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Have you read the latest MMWR? Unless you are a scientist or health professional, you probably don’t recognize those initials!
MMWR stands for Morbidity and Mortality Weekly Report, a publication of the Centers for Disease Control and Prevention (CDC). It is CDC’s primary vehicle for publishing timely and useful public health information. MMWR is unique in that it is the official voice of CDC and combines regular weekly publication, early release of urgent findings and recommendations (within 12 hours), and a close relationship with public health officials at local, state, and federal levels. Its mission is to inform the medical and public health communities and the public about new, reemerging, and ongoing threats to people’s health–and actions that can reduce those threats. MMWR also publishes major CDC reports, such as national disease surveillance reports and official recommendations.
The Agency for Toxic Substances and Disease Registry’s (ATSDR’s) National Toxic Substance Incidents Program (NTSIP) and former Hazardous Substances Emergency Events Surveillance (HSEES) program have relied heavily on MMWR since 1994. NTSIP collects and combines information from many resources to protect people from harm caused by spills and leaks of toxic substances. HSEES and NTSIP data have been used for 19 MMWR publications publicizing emerging threats including the dangers of using easily obtained chemicals to make chemical bombs, fireworks, biodiesel, and methamphetamine—or to commit suicide. MMWR also published information about ATSDR’s discovery of exposure to carbon monoxide (CO) from an unusual source: aging underground utility wires corroded by road salt, causing them to burn and generate CO that got into nearby buildings.
In addition, through MMWR, ATSDR has brought focus to everyday chemical threats that receive little attention, such as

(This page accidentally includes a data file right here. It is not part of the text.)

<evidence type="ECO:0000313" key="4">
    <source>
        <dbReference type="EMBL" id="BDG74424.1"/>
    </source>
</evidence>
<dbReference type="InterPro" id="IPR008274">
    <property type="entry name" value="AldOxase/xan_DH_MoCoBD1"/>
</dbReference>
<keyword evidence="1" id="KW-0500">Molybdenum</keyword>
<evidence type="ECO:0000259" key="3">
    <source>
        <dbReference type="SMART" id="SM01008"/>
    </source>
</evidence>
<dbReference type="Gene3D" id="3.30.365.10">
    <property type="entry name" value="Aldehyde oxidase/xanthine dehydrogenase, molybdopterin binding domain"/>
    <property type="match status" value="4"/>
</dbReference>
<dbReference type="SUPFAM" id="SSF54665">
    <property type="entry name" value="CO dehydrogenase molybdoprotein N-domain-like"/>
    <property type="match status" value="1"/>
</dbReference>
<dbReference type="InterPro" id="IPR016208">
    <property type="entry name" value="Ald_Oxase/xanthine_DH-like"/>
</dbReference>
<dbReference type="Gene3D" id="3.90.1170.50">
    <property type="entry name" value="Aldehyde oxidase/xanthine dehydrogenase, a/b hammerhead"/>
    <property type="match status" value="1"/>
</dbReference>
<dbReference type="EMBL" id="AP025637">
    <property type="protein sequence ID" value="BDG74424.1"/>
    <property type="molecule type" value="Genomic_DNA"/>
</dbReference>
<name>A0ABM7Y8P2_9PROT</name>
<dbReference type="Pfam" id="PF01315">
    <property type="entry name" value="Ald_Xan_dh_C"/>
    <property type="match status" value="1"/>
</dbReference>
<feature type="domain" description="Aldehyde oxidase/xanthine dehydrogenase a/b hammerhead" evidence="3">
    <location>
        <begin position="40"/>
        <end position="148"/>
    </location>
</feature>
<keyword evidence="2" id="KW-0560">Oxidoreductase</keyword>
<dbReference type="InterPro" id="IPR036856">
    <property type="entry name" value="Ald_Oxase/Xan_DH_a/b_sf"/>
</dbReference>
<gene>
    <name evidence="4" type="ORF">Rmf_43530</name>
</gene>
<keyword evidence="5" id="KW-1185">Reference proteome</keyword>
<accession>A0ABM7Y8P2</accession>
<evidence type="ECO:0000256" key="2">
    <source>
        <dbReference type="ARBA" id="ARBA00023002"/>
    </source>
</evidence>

- Recreational water-related chemical incidents
- Incidents in schools
- Improperly discarded chemicals affecting sanitation workers
- Chemical releases from railcars.
MMWR also publishes the findings of ATSDR’s Assessment of Chemical Exposure (ACE) Epi-Aid investigations. The ACE program within NTSIP investigates large chemical release incidents and provides valuable information to health agencies in places where people have been exposed to toxic chemicals. The data gathered in these investigations provide insight into causes of the incidents, possible health effects from chemical exposure, and ways to prepare or protect people who might be at risk for exposure. For example, MMWR published findings from a release of chlorine gas at a metal recycling facility in California in 2010.
MMWR has also published briefs to highlight some unexpected exposures ATSDR staff have discovered, such as mercury in antiques and tear gas in theft deterrent devices in a safe.
Now that you know about MMWR, you can watch for other NTSIP/ACE investigation reports to learn more about chemical releases and their potential health effects.
Access published articles about HSEES and NTSIP investigations.
- Page last reviewed:February 23, 2015
- Page last updated:February 23, 2015
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